Origin of fervent
Examples from the Web for fervent
Ramos was a fervent Mets fan and he would often talk to the students about sports.
I know as much as anyone how much her most fervent supporters want Hillary Clinton to run for president.
The political world and her most fervent fans may be exercised about a presidential bid.
In fact, the way he distinguishes himself from his opponents is his fervent opposition to the Keystone pipeline.
It should be said that the most fervent opponents of the Affordable Care Act are Republican base voters.
From across the country came the fervent best wishes of those who heard her.The Year When Stardust Fell|Raymond F. Jones
And in his study he was to make a great, a fervent appeal to her.Prisoners|Mary Cholmondeley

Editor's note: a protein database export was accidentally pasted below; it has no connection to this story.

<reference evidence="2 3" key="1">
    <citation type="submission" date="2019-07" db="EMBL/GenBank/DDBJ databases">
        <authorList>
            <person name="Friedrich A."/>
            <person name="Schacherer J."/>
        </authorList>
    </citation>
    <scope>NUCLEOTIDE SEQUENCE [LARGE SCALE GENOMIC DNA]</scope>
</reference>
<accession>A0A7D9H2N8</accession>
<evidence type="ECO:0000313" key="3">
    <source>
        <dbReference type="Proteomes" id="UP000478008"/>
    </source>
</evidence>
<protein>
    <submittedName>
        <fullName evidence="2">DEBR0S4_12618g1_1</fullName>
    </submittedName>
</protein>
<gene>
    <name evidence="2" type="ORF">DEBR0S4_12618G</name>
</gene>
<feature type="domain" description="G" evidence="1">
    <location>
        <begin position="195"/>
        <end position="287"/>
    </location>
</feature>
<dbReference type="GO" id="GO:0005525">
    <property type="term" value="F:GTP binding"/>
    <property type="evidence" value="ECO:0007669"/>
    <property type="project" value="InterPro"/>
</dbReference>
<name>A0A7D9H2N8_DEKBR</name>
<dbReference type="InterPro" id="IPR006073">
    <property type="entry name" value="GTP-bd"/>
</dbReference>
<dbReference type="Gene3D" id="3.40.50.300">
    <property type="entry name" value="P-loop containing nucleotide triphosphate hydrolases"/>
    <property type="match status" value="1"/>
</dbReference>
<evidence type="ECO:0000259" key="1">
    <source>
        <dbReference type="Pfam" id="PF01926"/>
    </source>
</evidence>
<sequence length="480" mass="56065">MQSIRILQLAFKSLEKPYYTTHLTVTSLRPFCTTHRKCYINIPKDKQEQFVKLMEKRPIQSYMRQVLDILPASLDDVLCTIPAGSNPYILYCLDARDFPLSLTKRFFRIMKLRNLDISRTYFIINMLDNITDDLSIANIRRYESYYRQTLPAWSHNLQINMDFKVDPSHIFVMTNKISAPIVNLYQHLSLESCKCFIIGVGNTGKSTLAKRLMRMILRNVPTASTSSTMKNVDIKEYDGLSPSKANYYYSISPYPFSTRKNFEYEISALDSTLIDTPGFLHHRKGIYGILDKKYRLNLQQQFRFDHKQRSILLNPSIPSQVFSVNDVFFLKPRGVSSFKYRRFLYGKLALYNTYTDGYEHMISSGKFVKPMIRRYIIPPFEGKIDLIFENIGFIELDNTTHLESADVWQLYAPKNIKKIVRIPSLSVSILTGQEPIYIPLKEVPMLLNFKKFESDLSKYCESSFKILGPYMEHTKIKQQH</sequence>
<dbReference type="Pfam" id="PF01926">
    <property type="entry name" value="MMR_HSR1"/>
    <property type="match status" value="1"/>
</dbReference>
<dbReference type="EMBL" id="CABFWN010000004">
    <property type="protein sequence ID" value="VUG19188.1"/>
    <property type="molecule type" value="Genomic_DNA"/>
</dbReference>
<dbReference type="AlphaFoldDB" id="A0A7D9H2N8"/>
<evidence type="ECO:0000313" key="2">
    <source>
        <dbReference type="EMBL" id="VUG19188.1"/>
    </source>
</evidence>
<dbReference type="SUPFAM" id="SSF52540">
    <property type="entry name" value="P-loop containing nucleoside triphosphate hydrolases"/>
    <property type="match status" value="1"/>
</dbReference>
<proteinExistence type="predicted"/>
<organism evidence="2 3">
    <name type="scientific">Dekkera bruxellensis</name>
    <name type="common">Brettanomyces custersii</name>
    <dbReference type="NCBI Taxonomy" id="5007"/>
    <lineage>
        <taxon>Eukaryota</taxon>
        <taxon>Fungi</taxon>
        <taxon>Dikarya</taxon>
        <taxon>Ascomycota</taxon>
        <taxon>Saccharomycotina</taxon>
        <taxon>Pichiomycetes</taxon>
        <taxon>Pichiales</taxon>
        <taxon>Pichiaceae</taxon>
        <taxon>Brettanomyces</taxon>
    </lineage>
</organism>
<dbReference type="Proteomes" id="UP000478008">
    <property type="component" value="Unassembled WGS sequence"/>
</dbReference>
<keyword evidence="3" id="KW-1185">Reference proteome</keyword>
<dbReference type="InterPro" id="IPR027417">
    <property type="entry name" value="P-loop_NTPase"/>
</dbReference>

Her answer was a fervent embrace—and throwing their arms round one another, they wept in silence.
He was also a man of deep piety, and of a fervent devotion to the Blessed Virgin.The Lives of the Saints, Volume 1 (of 16)|Sabine Baring-Gould
I am nothing, I have nothing—but if the fervent prayers of a grateful heart might be heard, Mdlle.The Wandering Jew, Complete|Eugene Sue
British Dictionary definitions for fervent
Word Origin for fervent
Word Origin and History for fervent
mid-14c., from Old French fervent, from Latin ferventem (nominative fervens) "boiling, hot, glowing," figuratively "violent, impetuous, furious," present participle of fervere "to boil, glow," from PIE root *bhreue- (see brew). The figurative sense of "impassioned" is first attested c.1400. Related: Fervency; fervently.